Denise Gaule and Bríd Stack share Sportswoman of month award

Kilkenny camogie star and Cork footballer honoured for their exceptional campaigns


The Irish Times/Sport Ireland Sportswoman Award for November: Denise Gaule (Camogie) and Bríd Stack (Gaelic football).

A browse through the 2016 All-Star teams of the year in camogie and Gaelic football is a powerful reminder of just how many exceptional players both sports boast.

To be included in the teams means you had a memorable year, but to then be singled out by your peers and voted Players’ Player of the Year means you truly had one you’ll never forget.

And that’s precisely the kind of 2016 Denise Gaule and Bríd Stack enjoyed.

Seven years after she was voted Young Player of the Year, Gaule collected the senior award following a hugely successful year in which she helped Kilkenny win the National League in May and then, for the first time in 22 years, the senior All-Ireland title in September.

A prolific scorer for her county all year, her nine points helping Kilkenny get the better of Galway in an epic semi-final that went to extra-time, Gaule was typically unerring from frees in the final, scoring seven out of seven.

She also made a major contribution to the team effort in her free role against defending champions Cork in the final.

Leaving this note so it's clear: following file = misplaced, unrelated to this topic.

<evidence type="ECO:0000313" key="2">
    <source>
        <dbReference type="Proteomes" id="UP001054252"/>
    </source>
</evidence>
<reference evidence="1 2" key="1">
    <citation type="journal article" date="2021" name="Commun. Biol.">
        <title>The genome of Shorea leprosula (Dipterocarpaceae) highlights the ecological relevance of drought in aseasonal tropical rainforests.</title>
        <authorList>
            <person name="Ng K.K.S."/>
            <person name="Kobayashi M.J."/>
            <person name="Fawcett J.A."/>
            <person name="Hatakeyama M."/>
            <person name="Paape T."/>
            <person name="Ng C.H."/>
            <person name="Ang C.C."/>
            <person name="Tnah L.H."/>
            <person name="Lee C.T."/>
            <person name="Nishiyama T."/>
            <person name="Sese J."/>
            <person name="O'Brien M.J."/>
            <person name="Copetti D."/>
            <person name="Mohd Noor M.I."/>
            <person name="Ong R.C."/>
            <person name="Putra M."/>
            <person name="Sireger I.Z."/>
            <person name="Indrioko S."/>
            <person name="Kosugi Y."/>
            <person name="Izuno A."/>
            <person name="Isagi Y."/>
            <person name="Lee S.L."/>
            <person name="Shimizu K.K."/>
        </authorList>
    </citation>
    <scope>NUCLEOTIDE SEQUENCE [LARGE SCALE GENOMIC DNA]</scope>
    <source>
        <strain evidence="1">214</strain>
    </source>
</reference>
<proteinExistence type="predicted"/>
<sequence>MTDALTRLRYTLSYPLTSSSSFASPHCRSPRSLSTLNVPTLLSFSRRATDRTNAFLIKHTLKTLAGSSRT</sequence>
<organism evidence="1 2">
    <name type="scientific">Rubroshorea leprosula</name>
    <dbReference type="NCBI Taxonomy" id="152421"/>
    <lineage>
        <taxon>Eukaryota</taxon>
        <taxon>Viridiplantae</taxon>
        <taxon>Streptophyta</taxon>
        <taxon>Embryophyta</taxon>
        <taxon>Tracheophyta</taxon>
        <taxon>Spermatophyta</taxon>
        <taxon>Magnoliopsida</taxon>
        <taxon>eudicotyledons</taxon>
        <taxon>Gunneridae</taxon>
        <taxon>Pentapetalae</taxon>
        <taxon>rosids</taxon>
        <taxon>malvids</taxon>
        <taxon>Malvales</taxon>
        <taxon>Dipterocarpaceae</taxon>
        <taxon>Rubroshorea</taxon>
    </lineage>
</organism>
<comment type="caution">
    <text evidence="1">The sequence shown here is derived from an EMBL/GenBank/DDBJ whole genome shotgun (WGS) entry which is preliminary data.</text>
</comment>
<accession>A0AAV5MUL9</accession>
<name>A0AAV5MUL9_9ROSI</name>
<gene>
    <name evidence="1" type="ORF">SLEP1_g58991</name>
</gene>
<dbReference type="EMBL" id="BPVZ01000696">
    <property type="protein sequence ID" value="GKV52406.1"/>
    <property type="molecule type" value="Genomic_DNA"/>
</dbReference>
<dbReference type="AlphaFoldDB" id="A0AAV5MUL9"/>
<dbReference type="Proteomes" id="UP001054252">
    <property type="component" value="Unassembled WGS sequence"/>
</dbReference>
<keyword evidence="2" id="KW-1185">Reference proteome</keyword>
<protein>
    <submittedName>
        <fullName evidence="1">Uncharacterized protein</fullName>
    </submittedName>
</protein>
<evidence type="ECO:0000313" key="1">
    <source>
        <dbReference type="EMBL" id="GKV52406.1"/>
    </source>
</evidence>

She won her first All-Star at right half-forward on the team of the year, but such was the amount of ground she covered in the final, often helping out in the centre as a third midfielder, she could have won it for nigh-on any position.

Highest attendance

While Gaule earned her first All-Star, Cork football full-back Bríd Stack collected her seventh after a year in which she too ended up with National League and All-Ireland winning medals.

Remarkably, Stack has played in every minute of Cork’s 11 All-Ireland triumphs in the last 12 years, the latest against Dublin in front of a crowd of 34,445 at Croke Park, the highest attendance ever for a women’s football final.

Whenever she was asked in the past who her toughest opponent was, Stack always named the legend that is Cora Staunton.

The feeling is evidently mutual, the Mayo star casting her Player of the Year vote this year for the Cork woman.

Both Stack and Gaule talked of their pride in being chosen as Players of the Year by their peers, there being no better judges. So as a salute to the outstanding year they both produced, we’ll take the guidance of those peers and add them to our 2016 roll of honour.

And that roll of honour is now complete, the sports of athletics, basketball, horse racing, gymnastics, boxing, golf, canoeing, sailing, cycling, camogie and Gaelic football represented by 16 women.

Now for the tricky task of narrowing the list down to one for the 2016 Sportswoman of the Year award.

Previous monthly winners (awards run from December 2015 to November 2016, inclusive).